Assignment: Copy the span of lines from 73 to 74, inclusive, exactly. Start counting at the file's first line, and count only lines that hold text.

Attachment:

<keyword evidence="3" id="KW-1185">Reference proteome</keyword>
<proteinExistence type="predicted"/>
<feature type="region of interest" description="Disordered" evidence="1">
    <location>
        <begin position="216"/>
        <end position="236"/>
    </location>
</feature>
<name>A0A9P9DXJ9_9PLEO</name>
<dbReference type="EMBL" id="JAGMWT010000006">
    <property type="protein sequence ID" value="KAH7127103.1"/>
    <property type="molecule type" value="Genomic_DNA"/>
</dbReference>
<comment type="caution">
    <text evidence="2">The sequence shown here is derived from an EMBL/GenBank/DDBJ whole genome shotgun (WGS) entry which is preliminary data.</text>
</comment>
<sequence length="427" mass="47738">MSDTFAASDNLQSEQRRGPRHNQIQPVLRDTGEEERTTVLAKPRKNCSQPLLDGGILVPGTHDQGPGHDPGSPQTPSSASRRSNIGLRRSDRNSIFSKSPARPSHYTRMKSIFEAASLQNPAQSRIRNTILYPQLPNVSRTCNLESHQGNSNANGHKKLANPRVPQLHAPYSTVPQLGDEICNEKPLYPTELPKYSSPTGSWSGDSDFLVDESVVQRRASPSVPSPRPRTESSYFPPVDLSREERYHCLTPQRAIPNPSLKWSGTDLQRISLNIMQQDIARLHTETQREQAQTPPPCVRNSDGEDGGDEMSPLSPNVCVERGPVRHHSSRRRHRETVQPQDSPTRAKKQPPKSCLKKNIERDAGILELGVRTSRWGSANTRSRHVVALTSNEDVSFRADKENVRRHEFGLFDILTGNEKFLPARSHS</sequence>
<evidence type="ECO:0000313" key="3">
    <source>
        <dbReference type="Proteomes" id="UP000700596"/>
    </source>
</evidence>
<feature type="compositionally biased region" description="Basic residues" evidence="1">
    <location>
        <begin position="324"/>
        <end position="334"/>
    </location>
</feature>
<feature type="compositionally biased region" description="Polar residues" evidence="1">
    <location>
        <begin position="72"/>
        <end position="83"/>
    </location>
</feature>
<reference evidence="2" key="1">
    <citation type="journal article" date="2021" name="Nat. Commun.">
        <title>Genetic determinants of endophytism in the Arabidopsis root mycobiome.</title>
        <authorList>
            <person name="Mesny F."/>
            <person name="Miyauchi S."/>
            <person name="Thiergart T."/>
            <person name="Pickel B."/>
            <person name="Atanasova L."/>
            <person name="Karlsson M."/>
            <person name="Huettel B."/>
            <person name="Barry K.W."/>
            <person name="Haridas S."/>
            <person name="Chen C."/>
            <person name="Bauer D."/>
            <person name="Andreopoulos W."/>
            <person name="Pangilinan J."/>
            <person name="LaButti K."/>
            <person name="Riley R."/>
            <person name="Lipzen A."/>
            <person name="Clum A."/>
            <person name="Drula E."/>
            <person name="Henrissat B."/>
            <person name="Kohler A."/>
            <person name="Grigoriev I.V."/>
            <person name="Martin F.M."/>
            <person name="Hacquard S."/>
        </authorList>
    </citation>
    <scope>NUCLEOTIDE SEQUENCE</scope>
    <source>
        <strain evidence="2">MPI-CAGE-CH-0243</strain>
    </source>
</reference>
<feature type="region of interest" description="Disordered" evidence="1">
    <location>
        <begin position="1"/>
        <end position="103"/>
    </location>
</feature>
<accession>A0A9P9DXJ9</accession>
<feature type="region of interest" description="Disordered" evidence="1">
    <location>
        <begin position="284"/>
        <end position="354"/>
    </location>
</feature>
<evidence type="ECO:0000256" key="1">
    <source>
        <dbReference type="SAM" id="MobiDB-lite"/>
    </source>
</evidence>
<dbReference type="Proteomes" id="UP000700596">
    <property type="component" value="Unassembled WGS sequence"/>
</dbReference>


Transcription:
    </location>
</feature>